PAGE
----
He had first laid eyes on that woman in 1980, at the U.S. Olympic trials in Eugene, Ore. He can still remember the time (7 p.m.), the place (a sign-in table), their ages (both 20) and her face (gorgeous). She looked so elegant, he assumed she was a trainer. He was wrong.

He asked for her name, and she told him, "Florence."
[via mefi]

Wednesday, August 12, 2009

The Forgotten Astronaut of Apollo 11

The Guardian has an article on Michael Collins, the third astronaut on the Apollo 11, along with Buzz Aldrin and Neil Armstrong.
Minutes later, Columbia swept behind the Moon and Collins became Earth's most distant solo traveller, separated from the rest of humanity by 250,000 miles of space and by the bulk of the Moon, which blocked all radio transmissions to and from mission control. He was out of sight and out of contact with his home planet.

"I am now truly alone and absolutely alone from any known life. I am it," he wrote in his capsule. Lindbergh's remarks were certainly accurate.

[via Mefi]

Sunday, August 09, 2009

Short story of Toshie Une, Hiroshima Survivor

Toshie Une, Hiroshima survivor, age 90, has been offering drinking water at the memorials of the A-bomb victims. Read the short story here. Also, here's an interview with her:

[via JapanProbe]

Wednesday, August 05, 2009

Philly Library Podcasts

Just stumbled upon the Phili Free Library's Podcasts, which are recordings of their author lectures.

Friday, July 10, 2009

NYTimes: Watching Whales Watching Us

A pretty lengthy, but interesting article about whales and their potential intelligence and possible "trust" for us. NYtimes' Watching Whales Watching Us

Friday, June 26, 2009

SR-71 Blackbird

The SR-71 Blackbird was the Ultimate Spy Plane, capable of hurtling along at more than Mach 3, about 2,280 miles per hour—faster than a rifle bullet—at 85,000 feet, or 16 miles above the earth...

On March 6, 1990, as it made its final flight, the Smithsonian plane set another record—Los Angeles to Dulles International Airport, outside Washington, D.C., in 1 hour 4 minutes 20 seconds (barely time for a snack and a snooze).

The story of how an evaluation SR-71 plane literally disintegrated in mid-air was kind of cool too.

[via kottke]

Thursday, June 25, 2009

Gain endurance in 6 min per week?

To be able to get fit within a incredibly short amount of time. Well, that sounds like a cheap infomercial. But some research on rats and humans on stationary bikes as reported by the NYTimes says this might be the case. Whether or not this is widely applicable for every person and for all sports, it's still unclear.

Thursday, May 07, 2009

Sophie's Choice by William Styron

Sophie's Choice
By William Styron

I've never read any William Styron novels, nor did I hear very much about this book before picking it up. I was therefore pretty surprised to find that the narrator of this novel, Stingo, speaks fairly openly about sex, which I thought lent this book a pretty modern tone. Styron layers in different topics piece-meal by slowly revealing more about the two other main characters in the book: the Polish beauty who survived the Holocaust, Sophie and her sometimes charming, sometimes violently angry boyfriend, Nathan. Most of the novel focuses on the gray area of evil of the Holocaust, but it also touches upon the history/mentality of the Southern region of the US, where Stingo grew up and some commonalities between the two with respect to the South's role in slavery and racism.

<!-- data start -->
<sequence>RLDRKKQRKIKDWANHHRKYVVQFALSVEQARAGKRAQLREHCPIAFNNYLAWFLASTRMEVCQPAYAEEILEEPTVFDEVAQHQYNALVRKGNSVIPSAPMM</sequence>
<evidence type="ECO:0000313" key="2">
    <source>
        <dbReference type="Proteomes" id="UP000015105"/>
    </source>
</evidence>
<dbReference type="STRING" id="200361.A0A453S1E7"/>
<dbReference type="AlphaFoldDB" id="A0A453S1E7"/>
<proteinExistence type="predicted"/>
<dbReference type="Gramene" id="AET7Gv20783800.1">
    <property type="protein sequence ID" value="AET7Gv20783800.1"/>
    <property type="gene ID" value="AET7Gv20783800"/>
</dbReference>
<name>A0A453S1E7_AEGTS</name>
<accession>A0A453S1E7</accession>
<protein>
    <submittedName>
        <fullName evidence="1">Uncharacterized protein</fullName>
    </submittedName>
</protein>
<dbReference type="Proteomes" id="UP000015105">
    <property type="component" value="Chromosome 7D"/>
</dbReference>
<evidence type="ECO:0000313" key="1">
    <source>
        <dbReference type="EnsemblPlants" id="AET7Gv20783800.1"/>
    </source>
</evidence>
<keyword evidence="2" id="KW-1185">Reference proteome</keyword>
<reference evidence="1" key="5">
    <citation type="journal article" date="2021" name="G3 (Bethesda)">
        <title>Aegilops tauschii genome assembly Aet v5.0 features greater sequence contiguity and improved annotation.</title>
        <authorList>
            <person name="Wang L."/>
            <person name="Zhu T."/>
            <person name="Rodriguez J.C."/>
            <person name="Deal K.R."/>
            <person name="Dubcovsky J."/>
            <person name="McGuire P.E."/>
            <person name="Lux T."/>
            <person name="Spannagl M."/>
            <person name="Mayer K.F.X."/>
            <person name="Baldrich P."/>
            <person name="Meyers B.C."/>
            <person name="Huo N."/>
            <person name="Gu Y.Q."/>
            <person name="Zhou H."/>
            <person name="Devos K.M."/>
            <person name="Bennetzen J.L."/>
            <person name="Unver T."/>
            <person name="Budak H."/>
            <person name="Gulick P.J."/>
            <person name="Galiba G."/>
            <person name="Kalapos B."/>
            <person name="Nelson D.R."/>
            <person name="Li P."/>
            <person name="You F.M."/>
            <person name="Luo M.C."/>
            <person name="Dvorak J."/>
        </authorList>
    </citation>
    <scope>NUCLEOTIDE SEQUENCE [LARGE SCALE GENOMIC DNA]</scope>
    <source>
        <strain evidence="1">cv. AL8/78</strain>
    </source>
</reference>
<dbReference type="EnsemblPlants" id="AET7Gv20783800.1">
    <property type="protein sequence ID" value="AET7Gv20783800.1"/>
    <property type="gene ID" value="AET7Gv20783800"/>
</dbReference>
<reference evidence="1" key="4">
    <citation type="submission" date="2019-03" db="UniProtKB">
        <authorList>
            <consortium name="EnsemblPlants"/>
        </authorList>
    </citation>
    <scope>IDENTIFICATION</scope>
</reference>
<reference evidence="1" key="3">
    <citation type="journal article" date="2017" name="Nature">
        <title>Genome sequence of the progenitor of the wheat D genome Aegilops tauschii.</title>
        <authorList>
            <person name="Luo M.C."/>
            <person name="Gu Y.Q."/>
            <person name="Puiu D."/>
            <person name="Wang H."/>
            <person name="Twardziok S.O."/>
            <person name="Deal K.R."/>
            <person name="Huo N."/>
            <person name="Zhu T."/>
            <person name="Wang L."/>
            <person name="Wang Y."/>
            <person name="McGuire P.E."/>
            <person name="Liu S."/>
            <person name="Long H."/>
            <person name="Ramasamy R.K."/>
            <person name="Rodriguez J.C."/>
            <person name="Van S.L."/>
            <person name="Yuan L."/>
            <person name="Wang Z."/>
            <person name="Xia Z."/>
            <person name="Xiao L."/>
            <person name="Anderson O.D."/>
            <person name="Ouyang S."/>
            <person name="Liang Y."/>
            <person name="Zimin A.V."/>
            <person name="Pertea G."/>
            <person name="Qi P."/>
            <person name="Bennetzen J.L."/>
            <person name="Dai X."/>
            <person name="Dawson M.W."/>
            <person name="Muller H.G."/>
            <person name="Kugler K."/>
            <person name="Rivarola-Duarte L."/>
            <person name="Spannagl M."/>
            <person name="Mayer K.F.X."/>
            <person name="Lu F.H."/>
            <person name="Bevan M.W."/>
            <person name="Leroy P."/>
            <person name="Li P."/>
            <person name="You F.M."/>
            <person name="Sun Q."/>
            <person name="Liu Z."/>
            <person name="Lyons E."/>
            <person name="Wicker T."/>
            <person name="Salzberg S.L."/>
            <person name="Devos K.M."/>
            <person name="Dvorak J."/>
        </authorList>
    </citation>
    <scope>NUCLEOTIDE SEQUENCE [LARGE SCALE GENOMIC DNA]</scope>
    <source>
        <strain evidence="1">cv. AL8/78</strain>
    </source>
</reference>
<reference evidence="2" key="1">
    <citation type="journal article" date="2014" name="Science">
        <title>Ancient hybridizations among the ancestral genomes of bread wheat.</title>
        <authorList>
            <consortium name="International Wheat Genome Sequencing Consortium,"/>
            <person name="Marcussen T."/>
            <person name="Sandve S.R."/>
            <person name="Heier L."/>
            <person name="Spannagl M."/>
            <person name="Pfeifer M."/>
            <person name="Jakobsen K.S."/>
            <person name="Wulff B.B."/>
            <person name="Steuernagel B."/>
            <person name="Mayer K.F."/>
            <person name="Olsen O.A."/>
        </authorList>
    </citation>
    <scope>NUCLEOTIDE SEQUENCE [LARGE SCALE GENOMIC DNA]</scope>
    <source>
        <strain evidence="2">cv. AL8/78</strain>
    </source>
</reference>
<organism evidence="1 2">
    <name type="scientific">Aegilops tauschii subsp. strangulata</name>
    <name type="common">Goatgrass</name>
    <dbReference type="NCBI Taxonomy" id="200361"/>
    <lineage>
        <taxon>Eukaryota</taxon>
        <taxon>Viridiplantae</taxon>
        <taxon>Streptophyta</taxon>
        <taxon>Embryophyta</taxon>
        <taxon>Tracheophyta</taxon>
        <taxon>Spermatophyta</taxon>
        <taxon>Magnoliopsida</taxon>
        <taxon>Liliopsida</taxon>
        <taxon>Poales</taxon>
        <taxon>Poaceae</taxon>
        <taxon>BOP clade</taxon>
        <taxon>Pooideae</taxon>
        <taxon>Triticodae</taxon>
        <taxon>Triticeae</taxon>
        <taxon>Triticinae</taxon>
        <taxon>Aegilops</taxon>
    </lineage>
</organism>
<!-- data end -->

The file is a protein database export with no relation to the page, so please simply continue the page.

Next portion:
Since I haven't had much background in either of these topics, it was interesting to read and think about these themes. I will also say that I enjoyed the writing style.

The one thing I was disappointed by was the end-reveal, which wasn't quite as powerful as I thought it should have been, particularly well it describes why the book is named as such. Largely, this let-down has to do with the fact that Stingo is the main character and it's through his eyes that you learn about Sophie, which helps provide perspective on what she goes through, but lessens the emotional impact.

Anyways, thought this was a solid read, but probably wouldn't be on the top of my head to recommend to others.

The Jasons : The Secret History of Science's Postwar Elite by Ann Finkbeiner

The Jasons: The Secret History of Science's Postwar Elite
By Ann Finkbeiner

This started off pretty intriguingly hearing about a secret scientific group and their involvement in government projects like the Manhattan. It then follows the group and its development chronologically and seems to get sidetracked into various mundane details, where the stories are not really that interesting nor contributory to a larger picture insight. Shrug, I never finished this one.

Wednesday, March 11, 2009


By Michael Lewis

I really enjoyed reading this one. I'm admittedly only a half-hearted sports fan, watching baseball games if other fanatics like my brother or my Dad are watching.

But this book isn't really a sports book per se. It concentrates more on how a team, the Oakland A's, more systematically evaluates a baseball player's performance through statistics and has succeeded despite its limited budget, by acquiring heavily undervalued players. While statistics can be a scary term, things are very well explained and reasoned such that I think most readers would be able to follow the logic.